Oh; and I always assumed he was Dutch as he was described as a Dutch prick by a local in the drinking shed the first year that was opened. I would love to see the folk who run the cafe take it on,their food was really good, which they will need to keep up to keep attracting the boats.

    Thanks for the only recent first hand account in the thread, Duckman.

    Premier Icon grum
    Full Member

    Not going to get into a who knows best comp duckman but I have a pretty good mate who lives there and I know a few other locals too. I think you get a different perspective as a visitor.

    Premier Icon duckman
    Full Member

    Didn’t say I was the only recent visitor out of breath so no need for thanks.

    Fair enough grum.

    Premier Icon molgrips
    Full Member

    Can you ride there?

    Premier Icon grum
    Full Member

    Can you ride there?

    Do you mean ride to get there? I think it would involve an awful lot of carrying. There is a decent mostly rideable track from Barrisdale Bay to Inverie. Probs more fun to hike and go over the munros there though.

    Premier Icon duckman
    Full Member

    I had asked that in June, the consensus was not really.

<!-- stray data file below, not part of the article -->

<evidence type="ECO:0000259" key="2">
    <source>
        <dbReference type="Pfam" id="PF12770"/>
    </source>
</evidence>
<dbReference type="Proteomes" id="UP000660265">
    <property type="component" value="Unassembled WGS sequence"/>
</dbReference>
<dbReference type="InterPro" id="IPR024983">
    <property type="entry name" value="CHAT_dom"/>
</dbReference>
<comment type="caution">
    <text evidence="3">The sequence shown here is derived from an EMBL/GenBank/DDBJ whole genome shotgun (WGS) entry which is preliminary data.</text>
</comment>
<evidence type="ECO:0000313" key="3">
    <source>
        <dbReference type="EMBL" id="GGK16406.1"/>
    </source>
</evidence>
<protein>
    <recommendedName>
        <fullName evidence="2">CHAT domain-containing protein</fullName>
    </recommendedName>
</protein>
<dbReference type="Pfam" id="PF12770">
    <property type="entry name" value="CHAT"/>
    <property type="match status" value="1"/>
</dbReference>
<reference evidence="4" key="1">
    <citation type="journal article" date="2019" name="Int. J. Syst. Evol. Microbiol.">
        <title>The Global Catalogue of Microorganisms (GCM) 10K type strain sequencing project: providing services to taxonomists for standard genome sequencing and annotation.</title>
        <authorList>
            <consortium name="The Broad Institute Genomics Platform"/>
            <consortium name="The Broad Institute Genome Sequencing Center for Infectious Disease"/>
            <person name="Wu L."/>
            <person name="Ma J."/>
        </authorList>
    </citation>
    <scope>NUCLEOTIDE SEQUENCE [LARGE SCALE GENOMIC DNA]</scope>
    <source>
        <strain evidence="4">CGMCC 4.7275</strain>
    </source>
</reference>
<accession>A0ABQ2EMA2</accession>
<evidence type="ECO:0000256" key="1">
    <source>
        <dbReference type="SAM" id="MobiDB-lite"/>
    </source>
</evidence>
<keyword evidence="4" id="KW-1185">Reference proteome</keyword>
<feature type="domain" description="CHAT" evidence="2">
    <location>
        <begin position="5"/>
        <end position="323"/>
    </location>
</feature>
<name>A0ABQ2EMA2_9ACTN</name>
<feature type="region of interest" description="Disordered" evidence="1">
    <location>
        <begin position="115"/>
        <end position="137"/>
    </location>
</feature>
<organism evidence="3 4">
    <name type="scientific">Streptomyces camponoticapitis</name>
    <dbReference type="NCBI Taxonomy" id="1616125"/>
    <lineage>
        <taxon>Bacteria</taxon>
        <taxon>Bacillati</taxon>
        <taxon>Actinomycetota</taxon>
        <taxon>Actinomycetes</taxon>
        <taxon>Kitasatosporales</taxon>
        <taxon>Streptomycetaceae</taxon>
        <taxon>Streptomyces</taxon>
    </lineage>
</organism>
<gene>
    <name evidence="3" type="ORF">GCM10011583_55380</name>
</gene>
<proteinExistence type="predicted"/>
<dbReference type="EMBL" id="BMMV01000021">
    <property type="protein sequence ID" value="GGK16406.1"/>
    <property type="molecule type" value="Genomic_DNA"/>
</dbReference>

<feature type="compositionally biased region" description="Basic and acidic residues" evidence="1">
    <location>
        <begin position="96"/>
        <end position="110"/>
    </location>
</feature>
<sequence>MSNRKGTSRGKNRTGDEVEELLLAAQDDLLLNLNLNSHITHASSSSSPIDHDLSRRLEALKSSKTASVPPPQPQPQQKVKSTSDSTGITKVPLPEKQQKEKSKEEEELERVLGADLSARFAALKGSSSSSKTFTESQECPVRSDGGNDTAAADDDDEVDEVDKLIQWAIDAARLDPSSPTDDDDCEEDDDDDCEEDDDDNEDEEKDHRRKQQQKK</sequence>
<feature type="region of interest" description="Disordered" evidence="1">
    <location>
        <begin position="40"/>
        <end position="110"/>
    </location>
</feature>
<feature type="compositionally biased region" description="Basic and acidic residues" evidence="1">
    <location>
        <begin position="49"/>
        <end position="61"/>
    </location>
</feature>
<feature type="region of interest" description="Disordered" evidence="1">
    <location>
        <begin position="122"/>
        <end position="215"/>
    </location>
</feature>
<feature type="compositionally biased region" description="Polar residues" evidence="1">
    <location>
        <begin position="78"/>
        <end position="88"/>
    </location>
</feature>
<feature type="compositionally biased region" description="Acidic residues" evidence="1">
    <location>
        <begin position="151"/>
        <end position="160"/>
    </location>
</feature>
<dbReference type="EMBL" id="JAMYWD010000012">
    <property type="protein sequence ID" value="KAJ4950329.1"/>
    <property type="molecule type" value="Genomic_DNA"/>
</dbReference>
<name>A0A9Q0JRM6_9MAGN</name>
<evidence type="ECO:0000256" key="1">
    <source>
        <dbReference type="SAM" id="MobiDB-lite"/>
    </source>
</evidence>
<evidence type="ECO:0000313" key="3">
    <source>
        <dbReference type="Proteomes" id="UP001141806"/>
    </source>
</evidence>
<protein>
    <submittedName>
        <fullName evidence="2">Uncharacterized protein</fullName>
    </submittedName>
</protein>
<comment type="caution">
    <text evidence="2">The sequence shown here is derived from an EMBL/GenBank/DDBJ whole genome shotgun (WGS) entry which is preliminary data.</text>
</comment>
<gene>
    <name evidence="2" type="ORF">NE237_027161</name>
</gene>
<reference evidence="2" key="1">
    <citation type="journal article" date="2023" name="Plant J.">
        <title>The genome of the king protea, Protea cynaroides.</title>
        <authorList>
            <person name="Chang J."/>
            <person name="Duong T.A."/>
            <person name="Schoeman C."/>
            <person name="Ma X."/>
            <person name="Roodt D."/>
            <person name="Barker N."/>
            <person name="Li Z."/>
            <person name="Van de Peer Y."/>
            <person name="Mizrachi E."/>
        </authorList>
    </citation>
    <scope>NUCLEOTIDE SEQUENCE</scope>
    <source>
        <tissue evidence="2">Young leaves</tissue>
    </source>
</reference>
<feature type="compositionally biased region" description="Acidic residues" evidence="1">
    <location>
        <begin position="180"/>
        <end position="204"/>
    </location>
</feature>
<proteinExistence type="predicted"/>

Premier Icon poly
    Free Member

    The kids are 18 so we get parental permission to buy them a celebratory drink.

    Why would you need parental permission to buy a drink for another adult?

    Premier Icon NewRetroTom
    Full Member

    Ignore the usual daftness in the grauniad talking about scotland ” 18 mile walk over mountains and bogs” – its actually a good path the whole way

    Last time I walked in there was a pretty boggy section near alongside upper loch Hourn. OK if you have decent walking boots and it’s dry weather.

    I think the community running the inn could go either way:

    a) small group of locals with a passion for great food and drink take on the running and the rest of the members of the community take a hands-off approach and let them get on with doing their job well. Financial side is looked after by someone with a good business head who won’t tolerate locals running up tabs.

    b) management by committee with no very clear vision and all decisions bogged down with lack of anyone able to get anything done. No investment in keeping the place well looked after. Locals taking the piss with unpaid tabs and finances descending into a shambles. Any attempt to raise standards of food/drink seen as being an attempt to be “exclusive” and detrimental to the community use of it as a locals’ pub.

    Let’s hope it’s option a.

    Premier Icon footflaps
    Full Member

    Thanks for the only recent first hand account in the thread, Duckman.

    +1

    Premier Icon molgrips
    Full Member

    I had asked that in June, the consensus was not really.

    I love the qualification there.

    Straight yes: ok then
    Straight no: won’t bother trying
    Not really: hmmmm…..

    Premier Icon grum
    Full Member

    Can you walk anywhere for 18 miles in the highlands in Scotland and not encounter hills and bogs?

    Premier Icon poly
    Free Member

    While I’m not convinced that it’s the best way to spend £500k of public money, something does have to be done about supporting rural areas and I wish them all the best.